• Detroit ($25,000):  To create an action plan that helps the city scale sustainable approaches across all initiatives – from transit oriented development to building demolition, energy efficiency in older buildings, vacant land reuse, green jobs and more.  These design approaches can save money and resources while better positioning the city for the future. (Matching funder: The Fred A. and Barbara M. Erb Family Foundation)

• Hartford, Conn. ($125,000): To create a sustainability director position for the city and a climate action plan that comprehensively addresses energy, land use, transportation, waste and water usage. The plan will look at the root cause of climate change, including ways to improve air quality and reduce flooding, to improve the health and well-being of all residents. (Matching funder: Hartford Foundation for Public Giving)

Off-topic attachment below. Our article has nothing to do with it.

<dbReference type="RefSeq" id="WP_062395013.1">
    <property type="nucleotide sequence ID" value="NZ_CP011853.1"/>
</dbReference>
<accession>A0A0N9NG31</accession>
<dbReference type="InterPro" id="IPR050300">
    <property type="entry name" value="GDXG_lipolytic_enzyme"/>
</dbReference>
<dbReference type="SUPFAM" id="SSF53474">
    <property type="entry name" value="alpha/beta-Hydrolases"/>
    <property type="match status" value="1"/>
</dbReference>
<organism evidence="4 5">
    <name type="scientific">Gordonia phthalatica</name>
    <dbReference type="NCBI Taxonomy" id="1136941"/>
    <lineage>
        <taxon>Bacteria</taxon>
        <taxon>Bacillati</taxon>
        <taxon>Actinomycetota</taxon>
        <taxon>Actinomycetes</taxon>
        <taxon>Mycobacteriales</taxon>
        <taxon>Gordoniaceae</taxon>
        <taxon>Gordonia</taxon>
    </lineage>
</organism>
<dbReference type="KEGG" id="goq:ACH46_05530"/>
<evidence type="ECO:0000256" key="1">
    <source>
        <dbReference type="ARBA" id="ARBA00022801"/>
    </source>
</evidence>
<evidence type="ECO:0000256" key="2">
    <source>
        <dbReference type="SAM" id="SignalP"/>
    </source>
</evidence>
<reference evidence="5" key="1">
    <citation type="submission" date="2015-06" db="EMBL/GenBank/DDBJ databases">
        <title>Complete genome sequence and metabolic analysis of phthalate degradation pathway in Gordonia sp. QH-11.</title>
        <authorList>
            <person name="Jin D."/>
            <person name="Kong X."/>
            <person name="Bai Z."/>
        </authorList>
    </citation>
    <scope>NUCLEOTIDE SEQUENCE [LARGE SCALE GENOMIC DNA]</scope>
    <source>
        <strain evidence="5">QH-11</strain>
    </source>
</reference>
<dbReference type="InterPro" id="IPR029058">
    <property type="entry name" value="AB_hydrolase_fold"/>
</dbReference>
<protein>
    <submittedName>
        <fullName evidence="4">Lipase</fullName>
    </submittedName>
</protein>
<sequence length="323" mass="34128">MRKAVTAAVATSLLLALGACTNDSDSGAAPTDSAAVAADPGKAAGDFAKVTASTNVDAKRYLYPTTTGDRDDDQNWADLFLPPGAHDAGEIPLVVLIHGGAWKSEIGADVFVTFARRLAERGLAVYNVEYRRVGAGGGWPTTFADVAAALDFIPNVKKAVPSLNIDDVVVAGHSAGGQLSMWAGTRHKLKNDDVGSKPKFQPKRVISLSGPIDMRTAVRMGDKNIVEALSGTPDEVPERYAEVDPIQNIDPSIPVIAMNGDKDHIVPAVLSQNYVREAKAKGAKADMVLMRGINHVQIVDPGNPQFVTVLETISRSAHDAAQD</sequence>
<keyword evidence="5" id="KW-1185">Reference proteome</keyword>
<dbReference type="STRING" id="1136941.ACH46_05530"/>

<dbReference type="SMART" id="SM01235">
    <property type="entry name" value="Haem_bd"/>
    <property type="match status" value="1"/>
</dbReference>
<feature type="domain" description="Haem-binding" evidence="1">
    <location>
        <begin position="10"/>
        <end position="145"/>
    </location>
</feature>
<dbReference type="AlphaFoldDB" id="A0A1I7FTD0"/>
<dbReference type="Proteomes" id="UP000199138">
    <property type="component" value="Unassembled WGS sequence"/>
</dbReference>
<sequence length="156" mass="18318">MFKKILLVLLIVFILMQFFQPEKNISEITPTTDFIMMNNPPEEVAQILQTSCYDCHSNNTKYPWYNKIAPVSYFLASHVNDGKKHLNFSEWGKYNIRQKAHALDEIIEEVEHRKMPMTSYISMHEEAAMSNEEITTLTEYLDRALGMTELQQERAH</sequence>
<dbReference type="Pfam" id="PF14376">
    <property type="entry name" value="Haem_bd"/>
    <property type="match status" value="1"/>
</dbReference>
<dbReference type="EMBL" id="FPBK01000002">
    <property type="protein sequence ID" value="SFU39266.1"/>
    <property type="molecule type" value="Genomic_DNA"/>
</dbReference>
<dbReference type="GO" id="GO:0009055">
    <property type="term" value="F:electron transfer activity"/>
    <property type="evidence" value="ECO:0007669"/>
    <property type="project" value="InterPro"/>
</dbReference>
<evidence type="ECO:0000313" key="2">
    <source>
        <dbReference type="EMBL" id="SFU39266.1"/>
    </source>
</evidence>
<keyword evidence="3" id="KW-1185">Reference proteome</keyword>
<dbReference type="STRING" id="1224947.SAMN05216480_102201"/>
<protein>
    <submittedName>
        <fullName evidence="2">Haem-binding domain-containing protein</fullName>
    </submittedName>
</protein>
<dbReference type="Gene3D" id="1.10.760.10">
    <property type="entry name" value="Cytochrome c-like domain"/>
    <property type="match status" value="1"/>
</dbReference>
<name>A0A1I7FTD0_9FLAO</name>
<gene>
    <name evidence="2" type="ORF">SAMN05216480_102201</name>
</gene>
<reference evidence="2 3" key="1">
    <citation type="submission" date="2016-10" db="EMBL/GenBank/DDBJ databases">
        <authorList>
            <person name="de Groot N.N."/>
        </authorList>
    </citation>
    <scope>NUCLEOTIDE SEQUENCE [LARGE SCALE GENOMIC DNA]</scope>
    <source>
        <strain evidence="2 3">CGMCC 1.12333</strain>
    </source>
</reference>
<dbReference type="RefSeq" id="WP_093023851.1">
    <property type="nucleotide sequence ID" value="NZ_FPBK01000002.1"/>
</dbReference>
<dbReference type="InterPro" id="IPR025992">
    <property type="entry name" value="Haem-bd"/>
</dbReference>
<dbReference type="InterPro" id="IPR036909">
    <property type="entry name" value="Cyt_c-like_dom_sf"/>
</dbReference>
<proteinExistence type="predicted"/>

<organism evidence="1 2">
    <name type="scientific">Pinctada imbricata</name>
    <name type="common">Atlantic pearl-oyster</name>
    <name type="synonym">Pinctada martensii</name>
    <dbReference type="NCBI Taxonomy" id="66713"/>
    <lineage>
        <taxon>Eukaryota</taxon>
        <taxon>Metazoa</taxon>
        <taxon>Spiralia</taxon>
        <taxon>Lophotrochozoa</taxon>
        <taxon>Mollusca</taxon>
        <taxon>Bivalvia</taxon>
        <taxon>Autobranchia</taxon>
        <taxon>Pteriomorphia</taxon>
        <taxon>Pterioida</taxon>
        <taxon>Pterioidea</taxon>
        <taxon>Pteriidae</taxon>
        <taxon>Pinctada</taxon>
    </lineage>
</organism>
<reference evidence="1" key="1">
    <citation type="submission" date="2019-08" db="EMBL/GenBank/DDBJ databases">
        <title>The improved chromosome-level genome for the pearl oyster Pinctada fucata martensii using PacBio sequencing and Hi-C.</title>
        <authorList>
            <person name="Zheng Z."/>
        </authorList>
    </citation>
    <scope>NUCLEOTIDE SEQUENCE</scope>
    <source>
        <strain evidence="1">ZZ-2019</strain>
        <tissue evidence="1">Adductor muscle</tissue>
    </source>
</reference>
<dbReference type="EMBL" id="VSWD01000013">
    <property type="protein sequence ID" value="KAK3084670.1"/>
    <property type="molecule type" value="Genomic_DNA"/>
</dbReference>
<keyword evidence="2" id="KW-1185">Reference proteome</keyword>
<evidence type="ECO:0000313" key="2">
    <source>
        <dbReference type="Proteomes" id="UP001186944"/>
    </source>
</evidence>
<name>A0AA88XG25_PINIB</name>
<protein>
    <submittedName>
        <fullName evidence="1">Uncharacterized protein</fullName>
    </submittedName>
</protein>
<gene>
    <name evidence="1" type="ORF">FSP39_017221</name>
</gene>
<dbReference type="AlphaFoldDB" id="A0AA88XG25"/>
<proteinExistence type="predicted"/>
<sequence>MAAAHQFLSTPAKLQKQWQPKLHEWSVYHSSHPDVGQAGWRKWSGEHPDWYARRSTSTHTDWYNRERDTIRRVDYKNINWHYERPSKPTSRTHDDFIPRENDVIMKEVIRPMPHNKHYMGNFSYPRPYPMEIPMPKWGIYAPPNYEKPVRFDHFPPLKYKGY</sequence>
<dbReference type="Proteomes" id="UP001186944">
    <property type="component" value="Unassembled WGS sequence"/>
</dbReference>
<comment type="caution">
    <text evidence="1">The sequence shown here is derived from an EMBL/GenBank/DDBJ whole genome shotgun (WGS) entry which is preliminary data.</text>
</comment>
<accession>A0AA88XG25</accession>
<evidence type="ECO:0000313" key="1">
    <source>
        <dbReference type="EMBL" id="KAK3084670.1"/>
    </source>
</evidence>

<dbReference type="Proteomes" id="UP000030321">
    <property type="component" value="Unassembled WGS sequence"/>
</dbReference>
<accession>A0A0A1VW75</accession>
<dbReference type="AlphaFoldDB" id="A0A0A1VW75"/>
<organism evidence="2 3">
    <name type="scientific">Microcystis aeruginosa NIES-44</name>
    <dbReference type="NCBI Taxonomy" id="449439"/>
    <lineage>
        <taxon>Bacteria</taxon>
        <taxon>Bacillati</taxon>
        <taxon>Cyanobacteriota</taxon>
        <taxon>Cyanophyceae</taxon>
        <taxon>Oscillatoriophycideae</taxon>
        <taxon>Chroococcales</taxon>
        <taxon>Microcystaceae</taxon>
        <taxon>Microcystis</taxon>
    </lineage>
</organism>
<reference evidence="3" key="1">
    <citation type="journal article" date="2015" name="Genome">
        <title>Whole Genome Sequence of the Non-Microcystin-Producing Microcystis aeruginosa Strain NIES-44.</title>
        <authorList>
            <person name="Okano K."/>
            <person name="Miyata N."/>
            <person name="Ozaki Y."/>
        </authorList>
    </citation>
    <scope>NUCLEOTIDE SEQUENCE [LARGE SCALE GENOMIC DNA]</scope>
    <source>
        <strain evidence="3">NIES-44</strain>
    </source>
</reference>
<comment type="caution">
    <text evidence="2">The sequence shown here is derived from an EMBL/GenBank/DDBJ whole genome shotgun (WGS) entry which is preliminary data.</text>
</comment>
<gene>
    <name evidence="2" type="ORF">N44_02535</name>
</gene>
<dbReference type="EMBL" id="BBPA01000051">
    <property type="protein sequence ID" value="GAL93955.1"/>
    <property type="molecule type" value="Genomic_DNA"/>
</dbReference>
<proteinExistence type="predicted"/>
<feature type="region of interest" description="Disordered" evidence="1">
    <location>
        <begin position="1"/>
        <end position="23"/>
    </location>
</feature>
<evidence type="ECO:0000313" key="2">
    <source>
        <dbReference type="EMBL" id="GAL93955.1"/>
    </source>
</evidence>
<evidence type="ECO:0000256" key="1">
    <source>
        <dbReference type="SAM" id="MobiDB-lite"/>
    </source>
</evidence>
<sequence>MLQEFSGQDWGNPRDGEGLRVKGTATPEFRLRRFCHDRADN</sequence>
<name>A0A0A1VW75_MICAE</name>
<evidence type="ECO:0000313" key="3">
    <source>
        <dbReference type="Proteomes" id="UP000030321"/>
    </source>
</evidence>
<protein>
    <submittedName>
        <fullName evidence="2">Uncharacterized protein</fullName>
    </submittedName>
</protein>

• Miami-Dade County, Fla. ($50,000): To provide critical shade along public transit routes in two tree-deprived neighborhoods, so that the low-income residents can comfortably walk to – and wait for – the bus. This effort expands the successful Partners for Places-funded SHADE project and makes riding the bus a more viable option, by creating a humane, comfortable and safe waiting experience for the bus rider. (Matching funder: Health Foundation of South Florida)

• Minneapolis ($75,000): To strengthen the local food system by helping Minneapolis’ 35 farmers markets work together, collect metrics on their impact and conduct a joint “Minneapolis Buy Local” marketing campaign. In addition, the program will expand an innovative program at the West Broadway Farmers Market’s that incentivizes low-income residents to purchase healthy foods by having doctors give patients food prescriptions. (Matching funder: Greater Twin Cities United Way)